Do you know every IoT device on your network?
Most organizations today unknowingly leave themselves vulnerable to attack. The source of this threat: connected devices. As the number of devices connecting to the network grows, so does the threat they pose to network security. However, CIOs and CISOs greatly underestimate the number of IoT devices in their organization. By how much? A lot. Why? Auditors aren’t informing them––they don’t even know themselves.
Most CISOs we speak to think that roughly 1 percent of their network is made up of IoT, but in actuality it’s more like 20 percent or higher. In fact, IBM X-Force recently estimated that devices make up 43 percent of the access points on the average organization’s network.
To make matters worse, this number is constantly increasing, oftentimes with devices being deployed as shadow IoT unbeknownst to the CIO. A CIO recently told us that his company’s physical security team put in 20,000 cameras that are full stack Linux, connected directly to the network, and didn’t think to give him a head’s up. Thus, those rogue devices were all unprotected.
So, how can a network be secured when hundreds, if not thousands, of access points are unknown? In short, it can’t. You have to have an accurate picture of all network access points to ensure each and every device is secured.
With the rapid rate of device proliferation, and the ease with which different departments can deploy shadow IoT, it’s imperative to have a clear understanding of how many and which devices have access to your network.
Device inventory is step one in basic security hygiene and by all accounts might be the most important piece of the puzzle. If you are conducting patching and access management properly on all known devices, but are unaware of a large swath of devices connecting to the network, you are still vulnerable to attack.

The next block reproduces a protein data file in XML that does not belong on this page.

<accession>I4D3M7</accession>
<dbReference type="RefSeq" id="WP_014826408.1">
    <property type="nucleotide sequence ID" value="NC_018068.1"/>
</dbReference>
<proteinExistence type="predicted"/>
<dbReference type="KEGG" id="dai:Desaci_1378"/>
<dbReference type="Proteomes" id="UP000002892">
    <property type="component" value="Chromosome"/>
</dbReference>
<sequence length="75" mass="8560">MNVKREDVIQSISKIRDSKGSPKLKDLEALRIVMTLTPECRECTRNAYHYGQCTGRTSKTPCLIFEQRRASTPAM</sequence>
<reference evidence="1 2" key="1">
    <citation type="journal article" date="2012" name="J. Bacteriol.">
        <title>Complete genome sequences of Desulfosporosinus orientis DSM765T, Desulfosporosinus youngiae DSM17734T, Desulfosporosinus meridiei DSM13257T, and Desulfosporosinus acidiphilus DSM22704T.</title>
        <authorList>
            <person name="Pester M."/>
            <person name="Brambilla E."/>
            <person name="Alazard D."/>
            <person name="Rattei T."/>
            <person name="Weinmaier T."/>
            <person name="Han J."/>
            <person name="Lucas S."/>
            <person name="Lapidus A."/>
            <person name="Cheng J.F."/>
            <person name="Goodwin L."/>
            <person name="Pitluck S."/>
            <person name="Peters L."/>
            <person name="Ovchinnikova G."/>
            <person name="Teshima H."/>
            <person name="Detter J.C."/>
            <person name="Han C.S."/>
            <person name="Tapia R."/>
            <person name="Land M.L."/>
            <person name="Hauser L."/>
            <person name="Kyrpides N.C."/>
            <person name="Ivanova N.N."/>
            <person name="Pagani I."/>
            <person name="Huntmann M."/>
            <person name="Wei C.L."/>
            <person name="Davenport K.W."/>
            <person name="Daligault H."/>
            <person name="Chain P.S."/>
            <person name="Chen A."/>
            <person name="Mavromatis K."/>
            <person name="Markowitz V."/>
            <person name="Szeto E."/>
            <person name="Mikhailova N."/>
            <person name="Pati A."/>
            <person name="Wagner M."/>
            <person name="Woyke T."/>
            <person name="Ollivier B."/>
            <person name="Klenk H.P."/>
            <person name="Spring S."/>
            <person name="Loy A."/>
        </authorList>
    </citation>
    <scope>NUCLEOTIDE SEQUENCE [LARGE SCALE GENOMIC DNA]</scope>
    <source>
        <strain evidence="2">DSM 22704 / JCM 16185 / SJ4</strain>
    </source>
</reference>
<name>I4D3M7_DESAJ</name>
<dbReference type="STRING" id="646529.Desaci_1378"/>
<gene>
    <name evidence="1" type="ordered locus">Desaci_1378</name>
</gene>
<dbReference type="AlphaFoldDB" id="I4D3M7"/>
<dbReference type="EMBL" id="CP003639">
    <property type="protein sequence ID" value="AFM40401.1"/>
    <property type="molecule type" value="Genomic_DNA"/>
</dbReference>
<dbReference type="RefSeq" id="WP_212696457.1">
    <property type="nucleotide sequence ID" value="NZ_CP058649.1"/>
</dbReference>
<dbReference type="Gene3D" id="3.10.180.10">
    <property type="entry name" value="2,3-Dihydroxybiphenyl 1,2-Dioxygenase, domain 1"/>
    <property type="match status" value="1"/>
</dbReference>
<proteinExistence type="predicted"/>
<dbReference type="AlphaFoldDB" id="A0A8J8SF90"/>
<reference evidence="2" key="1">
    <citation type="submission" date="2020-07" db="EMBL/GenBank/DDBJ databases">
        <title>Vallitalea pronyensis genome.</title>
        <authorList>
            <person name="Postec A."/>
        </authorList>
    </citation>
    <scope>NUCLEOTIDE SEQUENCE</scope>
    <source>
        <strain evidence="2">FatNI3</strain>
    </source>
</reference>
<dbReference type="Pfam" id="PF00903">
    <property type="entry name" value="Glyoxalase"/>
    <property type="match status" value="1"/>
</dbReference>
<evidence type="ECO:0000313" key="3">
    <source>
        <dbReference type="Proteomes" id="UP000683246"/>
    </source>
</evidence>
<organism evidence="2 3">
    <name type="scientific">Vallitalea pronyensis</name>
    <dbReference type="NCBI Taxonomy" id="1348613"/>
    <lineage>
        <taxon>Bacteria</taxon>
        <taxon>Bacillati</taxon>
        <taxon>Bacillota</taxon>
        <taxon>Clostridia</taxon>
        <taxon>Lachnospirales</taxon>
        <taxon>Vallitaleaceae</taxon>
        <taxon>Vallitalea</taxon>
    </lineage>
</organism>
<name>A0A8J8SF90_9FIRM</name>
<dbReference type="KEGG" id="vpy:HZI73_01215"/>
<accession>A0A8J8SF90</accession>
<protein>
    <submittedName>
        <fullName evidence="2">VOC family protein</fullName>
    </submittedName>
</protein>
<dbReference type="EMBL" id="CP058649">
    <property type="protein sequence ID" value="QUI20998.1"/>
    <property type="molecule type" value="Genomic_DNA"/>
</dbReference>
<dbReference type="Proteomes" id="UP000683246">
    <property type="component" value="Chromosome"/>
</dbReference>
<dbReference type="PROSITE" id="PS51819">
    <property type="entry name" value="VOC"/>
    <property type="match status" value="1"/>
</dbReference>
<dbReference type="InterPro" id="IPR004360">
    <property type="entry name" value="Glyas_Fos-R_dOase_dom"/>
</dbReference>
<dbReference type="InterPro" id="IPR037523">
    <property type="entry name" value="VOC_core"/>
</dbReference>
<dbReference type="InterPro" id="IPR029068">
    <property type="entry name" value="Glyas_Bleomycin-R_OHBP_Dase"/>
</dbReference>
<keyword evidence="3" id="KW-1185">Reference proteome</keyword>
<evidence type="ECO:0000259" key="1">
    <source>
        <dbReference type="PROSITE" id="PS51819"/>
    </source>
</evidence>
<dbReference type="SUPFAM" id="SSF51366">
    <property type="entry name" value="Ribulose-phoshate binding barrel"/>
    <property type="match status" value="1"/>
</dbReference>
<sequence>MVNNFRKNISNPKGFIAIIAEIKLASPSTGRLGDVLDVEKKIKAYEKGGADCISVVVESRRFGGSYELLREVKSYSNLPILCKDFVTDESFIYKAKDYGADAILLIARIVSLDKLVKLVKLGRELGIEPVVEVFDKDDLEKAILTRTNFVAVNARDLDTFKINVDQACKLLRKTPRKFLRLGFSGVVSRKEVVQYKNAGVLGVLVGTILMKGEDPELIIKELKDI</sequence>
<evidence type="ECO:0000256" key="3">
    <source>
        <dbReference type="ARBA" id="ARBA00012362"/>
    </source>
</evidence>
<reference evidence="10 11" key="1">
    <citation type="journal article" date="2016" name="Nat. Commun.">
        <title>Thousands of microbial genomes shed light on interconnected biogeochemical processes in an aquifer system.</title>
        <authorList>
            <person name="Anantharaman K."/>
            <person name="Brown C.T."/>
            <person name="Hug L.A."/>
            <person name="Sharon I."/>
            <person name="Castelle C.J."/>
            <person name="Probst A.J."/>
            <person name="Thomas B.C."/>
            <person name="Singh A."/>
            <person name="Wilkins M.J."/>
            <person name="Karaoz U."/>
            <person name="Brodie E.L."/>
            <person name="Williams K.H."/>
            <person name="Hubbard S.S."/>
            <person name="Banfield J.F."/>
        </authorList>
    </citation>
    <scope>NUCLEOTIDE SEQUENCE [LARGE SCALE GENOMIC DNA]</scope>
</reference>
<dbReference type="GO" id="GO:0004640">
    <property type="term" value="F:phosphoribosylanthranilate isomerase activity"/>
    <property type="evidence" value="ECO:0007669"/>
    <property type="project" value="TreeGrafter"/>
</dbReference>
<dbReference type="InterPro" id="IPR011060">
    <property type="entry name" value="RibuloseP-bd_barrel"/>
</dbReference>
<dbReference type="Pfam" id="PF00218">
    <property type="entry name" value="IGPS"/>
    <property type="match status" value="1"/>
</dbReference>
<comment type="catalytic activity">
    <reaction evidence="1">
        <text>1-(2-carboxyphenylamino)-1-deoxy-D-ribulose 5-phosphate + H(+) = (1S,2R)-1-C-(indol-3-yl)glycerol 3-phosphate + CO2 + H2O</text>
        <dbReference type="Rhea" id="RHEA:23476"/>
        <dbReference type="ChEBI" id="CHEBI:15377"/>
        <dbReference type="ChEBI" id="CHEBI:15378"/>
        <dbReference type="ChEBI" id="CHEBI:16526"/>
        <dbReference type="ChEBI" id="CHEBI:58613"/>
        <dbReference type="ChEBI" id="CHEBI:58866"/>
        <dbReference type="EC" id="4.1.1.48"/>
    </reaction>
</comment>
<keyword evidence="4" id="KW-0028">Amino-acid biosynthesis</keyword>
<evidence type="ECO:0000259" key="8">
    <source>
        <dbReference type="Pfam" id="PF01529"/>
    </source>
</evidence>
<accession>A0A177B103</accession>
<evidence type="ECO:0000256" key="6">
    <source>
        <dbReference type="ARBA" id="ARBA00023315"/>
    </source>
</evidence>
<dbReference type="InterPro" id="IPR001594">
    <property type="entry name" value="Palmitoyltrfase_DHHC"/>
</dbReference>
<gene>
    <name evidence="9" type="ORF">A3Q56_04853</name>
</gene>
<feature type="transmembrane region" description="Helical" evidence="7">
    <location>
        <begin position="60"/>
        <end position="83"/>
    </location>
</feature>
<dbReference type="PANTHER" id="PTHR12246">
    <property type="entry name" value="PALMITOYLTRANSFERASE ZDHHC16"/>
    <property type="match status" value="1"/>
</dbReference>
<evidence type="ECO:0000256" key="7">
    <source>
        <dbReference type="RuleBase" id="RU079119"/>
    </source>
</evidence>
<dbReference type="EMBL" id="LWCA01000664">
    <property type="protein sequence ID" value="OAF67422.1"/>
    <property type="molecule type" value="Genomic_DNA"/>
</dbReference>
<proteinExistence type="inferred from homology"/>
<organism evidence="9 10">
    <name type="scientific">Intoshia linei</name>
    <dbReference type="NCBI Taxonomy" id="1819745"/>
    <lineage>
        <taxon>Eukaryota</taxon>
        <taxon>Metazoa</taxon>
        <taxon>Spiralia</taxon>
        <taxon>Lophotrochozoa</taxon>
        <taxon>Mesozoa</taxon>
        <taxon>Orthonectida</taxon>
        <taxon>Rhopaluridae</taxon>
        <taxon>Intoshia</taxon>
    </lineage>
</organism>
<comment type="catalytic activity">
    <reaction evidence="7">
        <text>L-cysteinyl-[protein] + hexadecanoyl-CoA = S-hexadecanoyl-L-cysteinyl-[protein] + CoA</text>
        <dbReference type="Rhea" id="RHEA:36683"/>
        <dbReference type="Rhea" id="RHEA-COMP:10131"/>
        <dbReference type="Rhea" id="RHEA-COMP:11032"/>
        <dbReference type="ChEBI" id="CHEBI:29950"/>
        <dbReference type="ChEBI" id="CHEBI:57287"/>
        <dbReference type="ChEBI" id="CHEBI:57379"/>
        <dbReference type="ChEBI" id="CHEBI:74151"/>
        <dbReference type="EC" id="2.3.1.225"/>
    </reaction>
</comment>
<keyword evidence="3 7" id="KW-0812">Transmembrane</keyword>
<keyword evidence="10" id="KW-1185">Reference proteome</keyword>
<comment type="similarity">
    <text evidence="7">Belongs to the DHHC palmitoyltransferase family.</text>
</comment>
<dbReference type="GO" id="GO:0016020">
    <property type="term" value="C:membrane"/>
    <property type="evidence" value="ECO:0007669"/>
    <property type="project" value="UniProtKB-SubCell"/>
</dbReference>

However, device discovery can be harder than you’d think. NBAD products require expensive span ports to sniff traffic, and vulnerability scanners knock over IoT devices by blasting out malformed packets and exploits hoping to get a return. Neither of these tactics are efficient nor do they return results that actually inform IT teams of anything more than just MAC and IP addresses. In both cases the result is the same–– inactionable data.
(caption: Typical device discovery results)
Achieving complete IoT visibility
In order to detect all IoT devices it’s necessary to communicate with them in their native protocols. And, in order to provide actionable insights the output needs to identify details about every device down to the make, model, firmware version, and CVEs. To secure a device throughout its life in the enterprise as it moves physically and logically over time, deep metadata is required––which neither NBAD nor vulnerability scanners can deliver.
To accomplish this charge, Phosphorus uses a combination of two internal mechanisms to talk to IoT devices: scanning and interrogation. Scanning is used to gather data about a device by discerning which services are running on various ports, ultimately determining the general class of device. Interrogation accesses the management interface of a device to gather more detailed information such as the specific model, and can actually login to the device to perform in-depth identification of credentials and firmware status.
(caption: Phosphorus device discovery results)
Phosphorus provides complete visibility and greater awareness of every connected device. Using tools that are uniquely designed to communicate with and identify IoT devices without overpowering them, Phosphorus provides a complete inventory of IoT devices with all the information required to maintain them.
IoT devices likely make up a third of your enterprise, but securing them doesn’t have to mean doubling the work––we measure our work in milliseconds, not man hours. Phosphorus integrates into existing tools, so you can eliminate the IoT security gap all within your existing security environment. To see just how many vulnerable devices are lurking on your network, please join us for a demo of Phosphorus Enterprise.